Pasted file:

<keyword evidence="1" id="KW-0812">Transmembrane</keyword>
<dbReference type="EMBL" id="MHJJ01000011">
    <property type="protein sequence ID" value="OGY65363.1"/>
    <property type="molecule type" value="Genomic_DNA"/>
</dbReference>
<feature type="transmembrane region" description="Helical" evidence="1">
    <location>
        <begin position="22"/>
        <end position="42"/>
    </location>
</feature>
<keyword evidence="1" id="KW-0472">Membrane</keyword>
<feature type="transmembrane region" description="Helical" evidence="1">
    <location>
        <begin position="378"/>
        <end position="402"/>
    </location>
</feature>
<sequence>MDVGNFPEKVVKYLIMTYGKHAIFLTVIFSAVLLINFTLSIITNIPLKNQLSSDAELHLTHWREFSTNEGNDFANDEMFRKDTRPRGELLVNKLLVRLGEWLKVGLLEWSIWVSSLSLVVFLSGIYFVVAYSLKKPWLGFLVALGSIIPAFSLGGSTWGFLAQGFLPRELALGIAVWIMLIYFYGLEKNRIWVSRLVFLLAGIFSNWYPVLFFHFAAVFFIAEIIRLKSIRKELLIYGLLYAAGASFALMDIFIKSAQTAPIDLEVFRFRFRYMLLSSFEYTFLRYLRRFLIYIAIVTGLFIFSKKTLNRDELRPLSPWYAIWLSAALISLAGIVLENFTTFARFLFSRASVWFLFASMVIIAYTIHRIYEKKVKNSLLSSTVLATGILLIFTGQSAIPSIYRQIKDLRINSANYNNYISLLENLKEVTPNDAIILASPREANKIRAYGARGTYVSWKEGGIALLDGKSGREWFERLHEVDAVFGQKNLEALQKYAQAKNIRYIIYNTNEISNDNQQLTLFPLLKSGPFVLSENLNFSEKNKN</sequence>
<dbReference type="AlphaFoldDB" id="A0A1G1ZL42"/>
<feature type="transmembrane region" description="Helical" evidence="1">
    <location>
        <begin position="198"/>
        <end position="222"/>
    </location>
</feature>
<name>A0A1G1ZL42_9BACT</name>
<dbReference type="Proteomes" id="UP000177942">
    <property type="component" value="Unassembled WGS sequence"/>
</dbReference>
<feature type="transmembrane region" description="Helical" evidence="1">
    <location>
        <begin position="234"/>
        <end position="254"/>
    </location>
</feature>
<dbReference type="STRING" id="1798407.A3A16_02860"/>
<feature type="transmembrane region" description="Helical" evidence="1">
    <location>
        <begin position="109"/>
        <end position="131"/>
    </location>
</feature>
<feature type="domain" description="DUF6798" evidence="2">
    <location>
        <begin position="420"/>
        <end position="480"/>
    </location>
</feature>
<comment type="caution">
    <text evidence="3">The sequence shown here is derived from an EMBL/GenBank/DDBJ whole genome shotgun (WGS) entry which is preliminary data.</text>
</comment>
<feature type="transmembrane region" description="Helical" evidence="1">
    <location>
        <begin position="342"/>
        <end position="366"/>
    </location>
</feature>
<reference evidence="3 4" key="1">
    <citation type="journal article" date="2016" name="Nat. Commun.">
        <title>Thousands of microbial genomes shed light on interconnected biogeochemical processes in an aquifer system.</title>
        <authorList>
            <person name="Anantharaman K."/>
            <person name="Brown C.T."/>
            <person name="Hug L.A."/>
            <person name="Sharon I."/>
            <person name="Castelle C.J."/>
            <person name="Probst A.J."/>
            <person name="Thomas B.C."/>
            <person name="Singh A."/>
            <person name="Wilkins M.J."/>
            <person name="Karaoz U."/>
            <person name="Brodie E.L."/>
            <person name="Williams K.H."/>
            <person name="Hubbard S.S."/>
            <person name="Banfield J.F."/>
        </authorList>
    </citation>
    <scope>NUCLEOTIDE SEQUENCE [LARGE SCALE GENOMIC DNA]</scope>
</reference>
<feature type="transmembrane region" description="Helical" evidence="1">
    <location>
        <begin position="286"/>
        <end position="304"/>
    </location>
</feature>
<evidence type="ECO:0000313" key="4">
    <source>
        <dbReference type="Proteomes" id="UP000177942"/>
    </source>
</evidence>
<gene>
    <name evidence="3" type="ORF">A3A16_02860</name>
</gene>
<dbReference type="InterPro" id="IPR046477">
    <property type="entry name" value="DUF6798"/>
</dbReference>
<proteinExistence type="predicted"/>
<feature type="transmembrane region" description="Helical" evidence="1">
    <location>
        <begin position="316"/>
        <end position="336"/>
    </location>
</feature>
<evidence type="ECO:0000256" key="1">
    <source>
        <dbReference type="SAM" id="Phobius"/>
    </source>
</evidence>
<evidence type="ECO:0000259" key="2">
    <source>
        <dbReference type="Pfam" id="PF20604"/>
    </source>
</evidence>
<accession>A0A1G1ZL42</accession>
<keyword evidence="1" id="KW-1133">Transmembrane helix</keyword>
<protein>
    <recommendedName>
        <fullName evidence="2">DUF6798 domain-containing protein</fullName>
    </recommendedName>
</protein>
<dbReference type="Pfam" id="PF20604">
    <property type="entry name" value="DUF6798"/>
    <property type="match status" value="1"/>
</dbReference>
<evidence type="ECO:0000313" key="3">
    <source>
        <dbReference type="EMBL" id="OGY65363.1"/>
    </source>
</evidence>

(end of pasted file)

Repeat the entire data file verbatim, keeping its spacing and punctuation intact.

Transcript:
<keyword evidence="1" id="KW-0812">Transmembrane</keyword>
<dbReference type="EMBL" id="MHJJ01000011">
    <property type="protein sequence ID" value="OGY65363.1"/>
    <property type="molecule type" value="Genomic_DNA"/>
</dbReference>
<feature type="transmembrane region" description="Helical" evidence="1">
    <location>
        <begin position="22"/>
        <end position="42"/>
    </location>
</feature>
<keyword evidence="1" id="KW-0472">Membrane</keyword>
<feature type="transmembrane region" description="Helical" evidence="1">
    <location>
        <begin position="378"/>
        <end position="402"/>
    </location>
</feature>
<sequence>MDVGNFPEKVVKYLIMTYGKHAIFLTVIFSAVLLINFTLSIITNIPLKNQLSSDAELHLTHWREFSTNEGNDFANDEMFRKDTRPRGELLVNKLLVRLGEWLKVGLLEWSIWVSSLSLVVFLSGIYFVVAYSLKKPWLGFLVALGSIIPAFSLGGSTWGFLAQGFLPRELALGIAVWIMLIYFYGLEKNRIWVSRLVFLLAGIFSNWYPVLFFHFAAVFFIAEIIRLKSIRKELLIYGLLYAAGASFALMDIFIKSAQTAPIDLEVFRFRFRYMLLSSFEYTFLRYLRRFLIYIAIVTGLFIFSKKTLNRDELRPLSPWYAIWLSAALISLAGIVLENFTTFARFLFSRASVWFLFASMVIIAYTIHRIYEKKVKNSLLSSTVLATGILLIFTGQSAIPSIYRQIKDLRINSANYNNYISLLENLKEVTPNDAIILASPREANKIRAYGARGTYVSWKEGGIALLDGKSGREWFERLHEVDAVFGQKNLEALQKYAQAKNIRYIIYNTNEISNDNQQLTLFPLLKSGPFVLSENLNFSEKNKN</sequence>
<dbReference type="AlphaFoldDB" id="A0A1G1ZL42"/>
<feature type="transmembrane region" description="Helical" evidence="1">
    <location>
        <begin position="198"/>
        <end position="222"/>
    </location>
</feature>
<name>A0A1G1ZL42_9BACT</name>
<dbReference type="Proteomes" id="UP000177942">
    <property type="component" value="Unassembled WGS sequence"/>
</dbReference>
<feature type="transmembrane region" description="Helical" evidence="1">
    <location>
        <begin position="234"/>
        <end position="254"/>
    </location>
</feature>
<dbReference type="STRING" id="1798407.A3A16_02860"/>
<feature type="transmembrane region" description="Helical" evidence="1">
    <location>
        <begin position="109"/>
        <end position="131"/>
    </location>
</feature>
<feature type="domain" description="DUF6798" evidence="2">
    <location>
        <begin position="420"/>
        <end position="480"/>
    </location>
</feature>
<comment type="caution">
    <text evidence="3">The sequence shown here is derived from an EMBL/GenBank/DDBJ whole genome shotgun (WGS) entry which is preliminary data.</text>
</comment>
<feature type="transmembrane region" description="Helical" evidence="1">
    <location>
        <begin position="342"/>
        <end position="366"/>
    </location>
</feature>
<reference evidence="3 4" key="1">
    <citation type="journal article" date="2016" name="Nat. Commun.">
        <title>Thousands of microbial genomes shed light on interconnected biogeochemical processes in an aquifer system.</title>
        <authorList>
            <person name="Anantharaman K."/>
            <person name="Brown C.T."/>
            <person name="Hug L.A."/>
            <person name="Sharon I."/>
            <person name="Castelle C.J."/>
            <person name="Probst A.J."/>
            <person name="Thomas B.C."/>
            <person name="Singh A."/>
            <person name="Wilkins M.J."/>
            <person name="Karaoz U."/>
            <person name="Brodie E.L."/>
            <person name="Williams K.H."/>
            <person name="Hubbard S.S."/>
            <person name="Banfield J.F."/>
        </authorList>
    </citation>
    <scope>NUCLEOTIDE SEQUENCE [LARGE SCALE GENOMIC DNA]</scope>
</reference>
<feature type="transmembrane region" description="Helical" evidence="1">
    <location>
        <begin position="286"/>
        <end position="304"/>
    </location>
</feature>
<evidence type="ECO:0000313" key="4">
    <source>
        <dbReference type="Proteomes" id="UP000177942"/>
    </source>
</evidence>
<gene>
    <name evidence="3" type="ORF">A3A16_02860</name>
</gene>
<dbReference type="InterPro" id="IPR046477">
    <property type="entry name" value="DUF6798"/>
</dbReference>
<proteinExistence type="predicted"/>
<feature type="transmembrane region" description="Helical" evidence="1">
    <location>
        <begin position="316"/>
        <end position="336"/>
    </location>
</feature>
<evidence type="ECO:0000256" key="1">
    <source>
        <dbReference type="SAM" id="Phobius"/>
    </source>
</evidence>
<evidence type="ECO:0000259" key="2">
    <source>
        <dbReference type="Pfam" id="PF20604"/>
    </source>
</evidence>
<accession>A0A1G1ZL42</accession>
<keyword evidence="1" id="KW-1133">Transmembrane helix</keyword>
<protein>
    <recommendedName>
        <fullName evidence="2">DUF6798 domain-containing protein</fullName>
    </recommendedName>
</protein>
<dbReference type="Pfam" id="PF20604">
    <property type="entry name" value="DUF6798"/>
    <property type="match status" value="1"/>
</dbReference>
<evidence type="ECO:0000313" key="3">
    <source>
        <dbReference type="EMBL" id="OGY65363.1"/>
    </source>
</evidence>